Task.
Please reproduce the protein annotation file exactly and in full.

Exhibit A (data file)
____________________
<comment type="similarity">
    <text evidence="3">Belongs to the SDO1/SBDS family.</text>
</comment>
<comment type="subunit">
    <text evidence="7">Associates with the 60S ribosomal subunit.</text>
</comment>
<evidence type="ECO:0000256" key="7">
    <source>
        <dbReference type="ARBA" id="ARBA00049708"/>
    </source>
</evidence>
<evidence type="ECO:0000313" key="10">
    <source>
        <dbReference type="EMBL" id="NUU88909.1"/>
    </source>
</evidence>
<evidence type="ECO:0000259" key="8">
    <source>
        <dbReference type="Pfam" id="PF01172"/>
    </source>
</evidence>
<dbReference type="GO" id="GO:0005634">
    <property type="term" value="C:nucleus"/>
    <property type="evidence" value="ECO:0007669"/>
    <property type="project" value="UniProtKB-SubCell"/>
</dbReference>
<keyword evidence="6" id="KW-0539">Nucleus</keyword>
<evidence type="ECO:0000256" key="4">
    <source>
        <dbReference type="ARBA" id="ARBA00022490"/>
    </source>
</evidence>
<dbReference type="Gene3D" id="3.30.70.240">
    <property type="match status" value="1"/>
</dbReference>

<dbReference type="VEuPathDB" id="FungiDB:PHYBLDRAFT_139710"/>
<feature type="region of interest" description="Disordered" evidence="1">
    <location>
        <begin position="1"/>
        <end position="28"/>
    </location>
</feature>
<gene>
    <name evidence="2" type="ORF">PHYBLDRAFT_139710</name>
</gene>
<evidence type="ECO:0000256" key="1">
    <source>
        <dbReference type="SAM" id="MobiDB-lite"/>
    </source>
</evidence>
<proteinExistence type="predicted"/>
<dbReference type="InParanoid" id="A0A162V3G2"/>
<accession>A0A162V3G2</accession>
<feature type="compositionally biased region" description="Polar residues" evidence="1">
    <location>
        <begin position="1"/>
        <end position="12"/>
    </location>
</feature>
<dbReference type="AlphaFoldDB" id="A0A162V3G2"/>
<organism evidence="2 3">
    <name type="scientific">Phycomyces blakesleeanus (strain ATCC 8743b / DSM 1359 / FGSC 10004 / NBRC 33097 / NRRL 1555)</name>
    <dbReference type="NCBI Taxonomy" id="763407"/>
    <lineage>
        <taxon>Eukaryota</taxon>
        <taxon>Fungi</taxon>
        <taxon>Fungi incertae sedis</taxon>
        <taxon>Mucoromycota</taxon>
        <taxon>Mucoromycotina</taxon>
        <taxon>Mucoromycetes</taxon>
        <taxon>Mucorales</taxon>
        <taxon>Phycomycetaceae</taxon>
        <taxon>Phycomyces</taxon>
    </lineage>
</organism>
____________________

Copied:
<comment type="similarity">
    <text evidence="3">Belongs to the SDO1/SBDS family.</text>
</comment>
<comment type="subunit">
    <text evidence="7">Associates with the 60S ribosomal subunit.</text>
</comment>
<evidence type="ECO:0000256" key="7">
    <source>
        <dbReference type="ARBA" id="ARBA00049708"/>
    </source>
</evidence>
<evidence type="ECO:0000313" key="10">
    <source>
        <dbReference type="EMBL" id="NUU88909.1"/>
    </source>
</evidence>
<evidence type="ECO:0000259" key="8">
    <source>
        <dbReference type="Pfam" id="PF01172"/>
    </source>
</evidence>
<dbReference type="GO" id="GO:0005634">
    <property type="term" value="C:nucleus"/>
    <property type="evidence" value="ECO:0007669"/>
    <property type="project" value="UniProtKB-SubCell"/>
</dbReference>
<keyword evidence="6" id="KW-0539">Nucleus</keyword>
<evidence type="ECO:0000256" key="4">
    <source>
        <dbReference type="ARBA" id="ARBA00022490"/>
    </source>
</evidence>
<dbReference type="Gene3D" id="3.30.70.240">
    <property type="match status" value="1"/>
</dbReference>

<dbReference type="VEuPathDB" id="FungiDB:PHYBLDRAFT_139710"/>
<feature type="region of interest" description="Disordered" evidence="1">
    <location>
        <begin position="1"/>
        <end position="28"/>
    </location>
</feature>
<gene>
    <name evidence="2" type="ORF">PHYBLDRAFT_139710</name>
</gene>
<evidence type="ECO:0000256" key="1">
    <source>
        <dbReference type="SAM" id="MobiDB-lite"/>
    </source>
</evidence>
<proteinExistence type="predicted"/>
<dbReference type="InParanoid" id="A0A162V3G2"/>
<accession>A0A162V3G2</accession>
<feature type="compositionally biased region" description="Polar residues" evidence="1">
    <location>
        <begin position="1"/>
        <end position="12"/>
    </location>
</feature>
<dbReference type="AlphaFoldDB" id="A0A162V3G2"/>
<organism evidence="2 3">
    <name type="scientific">Phycomyces blakesleeanus (strain ATCC 8743b / DSM 1359 / FGSC 10004 / NBRC 33097 / NRRL 1555)</name>
    <dbReference type="NCBI Taxonomy" id="763407"/>
    <lineage>
        <taxon>Eukaryota</taxon>
        <taxon>Fungi</taxon>
        <taxon>Fungi incertae sedis</taxon>
        <taxon>Mucoromycota</taxon>
        <taxon>Mucoromycotina</taxon>
        <taxon>Mucoromycetes</taxon>
        <taxon>Mucorales</taxon>
        <taxon>Phycomycetaceae</taxon>
        <taxon>Phycomyces</taxon>
    </lineage>
</organism>